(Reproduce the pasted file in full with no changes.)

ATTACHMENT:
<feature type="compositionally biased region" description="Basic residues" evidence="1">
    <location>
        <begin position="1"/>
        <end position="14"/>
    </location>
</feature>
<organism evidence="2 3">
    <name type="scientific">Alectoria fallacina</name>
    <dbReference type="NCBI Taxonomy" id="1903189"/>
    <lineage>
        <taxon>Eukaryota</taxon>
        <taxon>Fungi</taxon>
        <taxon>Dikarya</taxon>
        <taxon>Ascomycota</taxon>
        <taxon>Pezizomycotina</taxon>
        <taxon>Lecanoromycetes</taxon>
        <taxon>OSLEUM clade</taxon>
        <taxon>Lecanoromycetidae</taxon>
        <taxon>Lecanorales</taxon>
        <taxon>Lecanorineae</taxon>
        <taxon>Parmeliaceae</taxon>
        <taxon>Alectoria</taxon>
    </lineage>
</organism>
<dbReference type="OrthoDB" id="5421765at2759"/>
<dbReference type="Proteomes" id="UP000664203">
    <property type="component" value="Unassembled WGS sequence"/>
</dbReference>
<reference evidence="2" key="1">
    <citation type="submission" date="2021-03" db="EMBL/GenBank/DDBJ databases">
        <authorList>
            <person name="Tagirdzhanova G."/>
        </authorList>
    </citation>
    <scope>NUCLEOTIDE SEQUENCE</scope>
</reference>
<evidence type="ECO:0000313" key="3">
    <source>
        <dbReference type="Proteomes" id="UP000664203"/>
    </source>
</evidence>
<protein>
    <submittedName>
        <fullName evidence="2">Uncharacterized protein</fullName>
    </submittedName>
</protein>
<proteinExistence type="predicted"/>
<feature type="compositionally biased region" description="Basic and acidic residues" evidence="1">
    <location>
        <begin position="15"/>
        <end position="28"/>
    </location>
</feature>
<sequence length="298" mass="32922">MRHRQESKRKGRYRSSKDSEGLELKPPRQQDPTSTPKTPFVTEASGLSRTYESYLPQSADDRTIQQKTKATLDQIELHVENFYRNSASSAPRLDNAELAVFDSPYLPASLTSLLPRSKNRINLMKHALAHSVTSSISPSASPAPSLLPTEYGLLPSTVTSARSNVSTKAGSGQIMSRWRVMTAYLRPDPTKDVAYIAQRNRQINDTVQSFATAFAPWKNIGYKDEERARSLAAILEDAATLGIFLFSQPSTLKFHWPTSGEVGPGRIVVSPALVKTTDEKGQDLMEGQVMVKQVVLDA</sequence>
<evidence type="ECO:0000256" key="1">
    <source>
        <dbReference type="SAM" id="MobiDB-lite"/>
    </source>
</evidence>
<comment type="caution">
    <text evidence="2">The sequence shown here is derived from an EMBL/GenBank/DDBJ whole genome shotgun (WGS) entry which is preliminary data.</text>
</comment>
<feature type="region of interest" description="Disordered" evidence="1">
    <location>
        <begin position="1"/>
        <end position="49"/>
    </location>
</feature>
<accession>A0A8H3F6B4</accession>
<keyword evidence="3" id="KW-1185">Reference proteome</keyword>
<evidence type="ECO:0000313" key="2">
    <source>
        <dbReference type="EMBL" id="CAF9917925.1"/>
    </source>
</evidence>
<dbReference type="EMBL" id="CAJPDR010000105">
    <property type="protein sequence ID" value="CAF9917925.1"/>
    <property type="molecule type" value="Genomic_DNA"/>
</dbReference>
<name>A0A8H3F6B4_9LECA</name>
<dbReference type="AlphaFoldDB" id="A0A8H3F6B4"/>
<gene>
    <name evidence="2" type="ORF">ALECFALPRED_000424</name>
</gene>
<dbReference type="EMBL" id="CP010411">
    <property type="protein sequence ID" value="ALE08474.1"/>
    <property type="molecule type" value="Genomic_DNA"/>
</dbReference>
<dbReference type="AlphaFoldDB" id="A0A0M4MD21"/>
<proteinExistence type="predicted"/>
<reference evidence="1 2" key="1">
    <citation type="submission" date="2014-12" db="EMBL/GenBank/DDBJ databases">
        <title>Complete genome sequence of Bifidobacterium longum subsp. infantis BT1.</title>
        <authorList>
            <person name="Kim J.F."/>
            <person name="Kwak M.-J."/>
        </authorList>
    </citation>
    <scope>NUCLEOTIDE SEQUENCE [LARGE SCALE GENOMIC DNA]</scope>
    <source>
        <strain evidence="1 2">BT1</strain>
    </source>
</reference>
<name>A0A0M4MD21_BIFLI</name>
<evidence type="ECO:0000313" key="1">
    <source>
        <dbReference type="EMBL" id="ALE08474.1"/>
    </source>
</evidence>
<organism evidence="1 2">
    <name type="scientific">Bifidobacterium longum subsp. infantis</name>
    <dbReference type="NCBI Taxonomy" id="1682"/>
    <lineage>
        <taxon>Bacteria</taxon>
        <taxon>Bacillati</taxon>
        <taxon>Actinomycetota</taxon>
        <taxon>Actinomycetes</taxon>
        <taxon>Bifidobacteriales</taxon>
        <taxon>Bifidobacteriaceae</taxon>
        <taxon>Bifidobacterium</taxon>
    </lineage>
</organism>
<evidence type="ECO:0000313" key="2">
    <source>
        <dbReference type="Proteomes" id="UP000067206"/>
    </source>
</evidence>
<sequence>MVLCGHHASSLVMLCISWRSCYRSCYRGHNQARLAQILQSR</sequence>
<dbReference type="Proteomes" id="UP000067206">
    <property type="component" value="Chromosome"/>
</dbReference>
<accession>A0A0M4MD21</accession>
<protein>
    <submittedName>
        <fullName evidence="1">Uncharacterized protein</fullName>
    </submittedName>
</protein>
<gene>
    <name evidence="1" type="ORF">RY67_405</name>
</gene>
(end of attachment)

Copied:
<feature type="compositionally biased region" description="Basic residues" evidence="1">
    <location>
        <begin position="1"/>
        <end position="14"/>
    </location>
</feature>
<organism evidence="2 3">
    <name type="scientific">Alectoria fallacina</name>
    <dbReference type="NCBI Taxonomy" id="1903189"/>
    <lineage>
        <taxon>Eukaryota</taxon>
        <taxon>Fungi</taxon>
        <taxon>Dikarya</taxon>
        <taxon>Ascomycota</taxon>
        <taxon>Pezizomycotina</taxon>
        <taxon>Lecanoromycetes</taxon>
        <taxon>OSLEUM clade</taxon>
        <taxon>Lecanoromycetidae</taxon>
        <taxon>Lecanorales</taxon>
        <taxon>Lecanorineae</taxon>
        <taxon>Parmeliaceae</taxon>
        <taxon>Alectoria</taxon>
    </lineage>
</organism>
<dbReference type="OrthoDB" id="5421765at2759"/>
<dbReference type="Proteomes" id="UP000664203">
    <property type="component" value="Unassembled WGS sequence"/>
</dbReference>
<reference evidence="2" key="1">
    <citation type="submission" date="2021-03" db="EMBL/GenBank/DDBJ databases">
        <authorList>
            <person name="Tagirdzhanova G."/>
        </authorList>
    </citation>
    <scope>NUCLEOTIDE SEQUENCE</scope>
</reference>
<evidence type="ECO:0000313" key="3">
    <source>
        <dbReference type="Proteomes" id="UP000664203"/>
    </source>
</evidence>
<protein>
    <submittedName>
        <fullName evidence="2">Uncharacterized protein</fullName>
    </submittedName>
</protein>
<proteinExistence type="predicted"/>
<feature type="compositionally biased region" description="Basic and acidic residues" evidence="1">
    <location>
        <begin position="15"/>
        <end position="28"/>
    </location>
</feature>
<sequence length="298" mass="32922">MRHRQESKRKGRYRSSKDSEGLELKPPRQQDPTSTPKTPFVTEASGLSRTYESYLPQSADDRTIQQKTKATLDQIELHVENFYRNSASSAPRLDNAELAVFDSPYLPASLTSLLPRSKNRINLMKHALAHSVTSSISPSASPAPSLLPTEYGLLPSTVTSARSNVSTKAGSGQIMSRWRVMTAYLRPDPTKDVAYIAQRNRQINDTVQSFATAFAPWKNIGYKDEERARSLAAILEDAATLGIFLFSQPSTLKFHWPTSGEVGPGRIVVSPALVKTTDEKGQDLMEGQVMVKQVVLDA</sequence>
<evidence type="ECO:0000256" key="1">
    <source>
        <dbReference type="SAM" id="MobiDB-lite"/>
    </source>
</evidence>
<comment type="caution">
    <text evidence="2">The sequence shown here is derived from an EMBL/GenBank/DDBJ whole genome shotgun (WGS) entry which is preliminary data.</text>
</comment>
<feature type="region of interest" description="Disordered" evidence="1">
    <location>
        <begin position="1"/>
        <end position="49"/>
    </location>
</feature>
<accession>A0A8H3F6B4</accession>
<keyword evidence="3" id="KW-1185">Reference proteome</keyword>
<evidence type="ECO:0000313" key="2">
    <source>
        <dbReference type="EMBL" id="CAF9917925.1"/>
    </source>
</evidence>
<dbReference type="EMBL" id="CAJPDR010000105">
    <property type="protein sequence ID" value="CAF9917925.1"/>
    <property type="molecule type" value="Genomic_DNA"/>
</dbReference>
<name>A0A8H3F6B4_9LECA</name>
<dbReference type="AlphaFoldDB" id="A0A8H3F6B4"/>
<gene>
    <name evidence="2" type="ORF">ALECFALPRED_000424</name>
</gene>
<dbReference type="EMBL" id="CP010411">
    <property type="protein sequence ID" value="ALE08474.1"/>
    <property type="molecule type" value="Genomic_DNA"/>
</dbReference>
<dbReference type="AlphaFoldDB" id="A0A0M4MD21"/>
<proteinExistence type="predicted"/>
<reference evidence="1 2" key="1">
    <citation type="submission" date="2014-12" db="EMBL/GenBank/DDBJ databases">
        <title>Complete genome sequence of Bifidobacterium longum subsp. infantis BT1.</title>
        <authorList>
            <person name="Kim J.F."/>
            <person name="Kwak M.-J."/>
        </authorList>
    </citation>
    <scope>NUCLEOTIDE SEQUENCE [LARGE SCALE GENOMIC DNA]</scope>
    <source>
        <strain evidence="1 2">BT1</strain>
    </source>
</reference>
<name>A0A0M4MD21_BIFLI</name>
<evidence type="ECO:0000313" key="1">
    <source>
        <dbReference type="EMBL" id="ALE08474.1"/>
    </source>
</evidence>
<organism evidence="1 2">
    <name type="scientific">Bifidobacterium longum subsp. infantis</name>
    <dbReference type="NCBI Taxonomy" id="1682"/>
    <lineage>
        <taxon>Bacteria</taxon>
        <taxon>Bacillati</taxon>
        <taxon>Actinomycetota</taxon>
        <taxon>Actinomycetes</taxon>
        <taxon>Bifidobacteriales</taxon>
        <taxon>Bifidobacteriaceae</taxon>
        <taxon>Bifidobacterium</taxon>
    </lineage>
</organism>
<evidence type="ECO:0000313" key="2">
    <source>
        <dbReference type="Proteomes" id="UP000067206"/>
    </source>
</evidence>
<sequence>MVLCGHHASSLVMLCISWRSCYRSCYRGHNQARLAQILQSR</sequence>
<dbReference type="Proteomes" id="UP000067206">
    <property type="component" value="Chromosome"/>
</dbReference>
<accession>A0A0M4MD21</accession>
<protein>
    <submittedName>
        <fullName evidence="1">Uncharacterized protein</fullName>
    </submittedName>
</protein>
<gene>
    <name evidence="1" type="ORF">RY67_405</name>
</gene>